Karzai was critical about the large number of civilian victims and Biden committed to minimize them, but he warned that he had to join them in that war; he said that if it was not their war, the United States would not send more troops. Karzai replied that he was not making any criticism, but letting them know about a problem. Biden suggested addressing the issue in private, not at a press conference, and Karzai did not agree. The number of civilian victims was a public problem and Biden had denigrated him in front of his cabinet members. Karzai warned that the Afghan people would not tolerate that, and the Afghan people should be their allies and not their victims. Ambassador William Word said that the conversation had been useful but that it revealed frustrations on both sides.
Biden met with the chief of the American troops in Afghanistan, David McKiernan, who told him that in order to win the war it was necessary to send the 30,000 troops still to come since Bush was in power. Biden inquired about Al Qaeda and David said that he had not seen a single Arab soldier there in two years. This confirmed Biden's suspicion that Al Qaeda, the main objective of the war, was a Pakistani problem.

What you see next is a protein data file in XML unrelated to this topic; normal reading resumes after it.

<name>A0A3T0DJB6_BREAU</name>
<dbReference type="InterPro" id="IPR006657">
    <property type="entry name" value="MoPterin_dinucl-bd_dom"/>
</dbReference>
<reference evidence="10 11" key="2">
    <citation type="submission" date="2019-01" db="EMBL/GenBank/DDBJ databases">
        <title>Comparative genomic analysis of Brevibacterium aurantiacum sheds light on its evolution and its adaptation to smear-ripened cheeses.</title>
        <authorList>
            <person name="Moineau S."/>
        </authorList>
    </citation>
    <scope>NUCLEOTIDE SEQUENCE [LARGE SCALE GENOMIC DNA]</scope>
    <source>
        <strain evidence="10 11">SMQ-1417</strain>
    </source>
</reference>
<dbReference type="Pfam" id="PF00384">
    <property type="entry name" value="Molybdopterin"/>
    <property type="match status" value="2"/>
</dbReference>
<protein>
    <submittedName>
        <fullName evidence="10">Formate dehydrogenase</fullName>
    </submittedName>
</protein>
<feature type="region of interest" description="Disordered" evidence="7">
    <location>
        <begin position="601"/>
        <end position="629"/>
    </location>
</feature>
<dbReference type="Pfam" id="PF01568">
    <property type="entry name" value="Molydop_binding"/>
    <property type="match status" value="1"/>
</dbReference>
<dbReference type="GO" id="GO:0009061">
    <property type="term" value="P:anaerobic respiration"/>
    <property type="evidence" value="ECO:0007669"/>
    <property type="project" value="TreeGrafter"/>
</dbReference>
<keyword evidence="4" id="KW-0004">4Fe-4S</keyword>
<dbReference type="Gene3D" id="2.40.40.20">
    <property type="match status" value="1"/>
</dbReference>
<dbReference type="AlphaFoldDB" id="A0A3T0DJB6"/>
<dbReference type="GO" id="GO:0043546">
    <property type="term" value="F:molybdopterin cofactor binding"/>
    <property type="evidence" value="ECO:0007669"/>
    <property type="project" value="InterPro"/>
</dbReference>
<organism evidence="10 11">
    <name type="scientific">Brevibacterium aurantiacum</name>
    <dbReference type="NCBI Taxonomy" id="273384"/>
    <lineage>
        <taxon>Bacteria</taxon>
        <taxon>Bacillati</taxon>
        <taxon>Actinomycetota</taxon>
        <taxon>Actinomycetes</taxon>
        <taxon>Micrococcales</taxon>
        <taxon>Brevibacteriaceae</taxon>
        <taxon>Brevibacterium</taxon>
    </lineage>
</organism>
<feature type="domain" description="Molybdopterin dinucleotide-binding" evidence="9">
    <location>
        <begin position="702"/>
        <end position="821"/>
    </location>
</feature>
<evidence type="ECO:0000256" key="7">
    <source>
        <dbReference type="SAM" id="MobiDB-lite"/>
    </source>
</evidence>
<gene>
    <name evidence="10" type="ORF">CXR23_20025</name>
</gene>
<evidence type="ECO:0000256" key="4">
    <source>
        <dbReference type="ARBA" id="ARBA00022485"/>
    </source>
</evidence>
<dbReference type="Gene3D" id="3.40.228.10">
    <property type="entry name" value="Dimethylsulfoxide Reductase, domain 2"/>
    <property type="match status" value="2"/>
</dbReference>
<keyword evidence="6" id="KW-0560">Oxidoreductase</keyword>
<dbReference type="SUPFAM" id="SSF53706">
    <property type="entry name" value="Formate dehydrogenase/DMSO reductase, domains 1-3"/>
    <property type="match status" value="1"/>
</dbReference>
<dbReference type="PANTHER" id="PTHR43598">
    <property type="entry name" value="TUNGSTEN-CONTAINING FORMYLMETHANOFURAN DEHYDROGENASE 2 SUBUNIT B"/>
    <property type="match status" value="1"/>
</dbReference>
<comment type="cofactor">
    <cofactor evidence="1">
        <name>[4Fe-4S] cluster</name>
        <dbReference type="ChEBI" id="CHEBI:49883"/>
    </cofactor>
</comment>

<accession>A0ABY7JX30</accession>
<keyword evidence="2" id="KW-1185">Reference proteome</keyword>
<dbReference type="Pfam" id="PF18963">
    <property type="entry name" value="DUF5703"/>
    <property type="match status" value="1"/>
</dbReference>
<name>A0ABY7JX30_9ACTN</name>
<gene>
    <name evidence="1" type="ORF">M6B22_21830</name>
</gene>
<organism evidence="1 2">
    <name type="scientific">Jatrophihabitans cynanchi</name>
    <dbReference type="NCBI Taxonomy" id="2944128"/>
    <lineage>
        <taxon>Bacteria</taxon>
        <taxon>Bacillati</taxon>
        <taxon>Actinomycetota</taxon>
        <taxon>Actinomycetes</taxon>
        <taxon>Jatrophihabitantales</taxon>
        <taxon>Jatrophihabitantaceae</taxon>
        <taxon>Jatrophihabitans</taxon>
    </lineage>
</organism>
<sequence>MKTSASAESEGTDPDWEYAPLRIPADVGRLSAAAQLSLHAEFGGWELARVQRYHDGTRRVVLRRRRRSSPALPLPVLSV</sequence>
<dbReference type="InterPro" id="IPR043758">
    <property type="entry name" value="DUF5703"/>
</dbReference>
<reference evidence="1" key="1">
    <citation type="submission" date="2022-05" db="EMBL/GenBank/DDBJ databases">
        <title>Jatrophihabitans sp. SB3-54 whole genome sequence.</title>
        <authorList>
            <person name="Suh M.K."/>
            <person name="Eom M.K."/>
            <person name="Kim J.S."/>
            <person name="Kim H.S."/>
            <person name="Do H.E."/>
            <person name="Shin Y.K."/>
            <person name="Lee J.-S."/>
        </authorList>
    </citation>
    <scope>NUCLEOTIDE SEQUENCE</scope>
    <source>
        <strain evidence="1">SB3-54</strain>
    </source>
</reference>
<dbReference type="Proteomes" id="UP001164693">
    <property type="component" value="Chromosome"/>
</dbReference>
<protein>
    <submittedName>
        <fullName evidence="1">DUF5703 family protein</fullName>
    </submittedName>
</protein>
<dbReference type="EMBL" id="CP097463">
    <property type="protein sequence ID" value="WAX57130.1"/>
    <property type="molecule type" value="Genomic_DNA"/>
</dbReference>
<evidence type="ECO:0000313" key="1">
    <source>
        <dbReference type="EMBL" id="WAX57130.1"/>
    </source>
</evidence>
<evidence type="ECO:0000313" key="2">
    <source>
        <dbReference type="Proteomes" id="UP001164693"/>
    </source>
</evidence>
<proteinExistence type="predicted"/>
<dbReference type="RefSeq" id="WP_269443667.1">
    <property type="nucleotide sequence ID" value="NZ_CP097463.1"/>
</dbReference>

Biden suggested that Obama distance himself from Karzai. Graham told the President that they were losing the war. Graham was convinced that it was impossible to win the war in Afghanistan if they lost the war in Iraq."
"Obama's swearing-in ceremony on January 20 was about to be cancelled. Reliable intelligence reports indicated that a group of Somali extremists were planning to attack Obama with explosives. However, all the attention was focused on Obama's speech and what he would say.
General Petaeus was again concentrating on Afghanistan.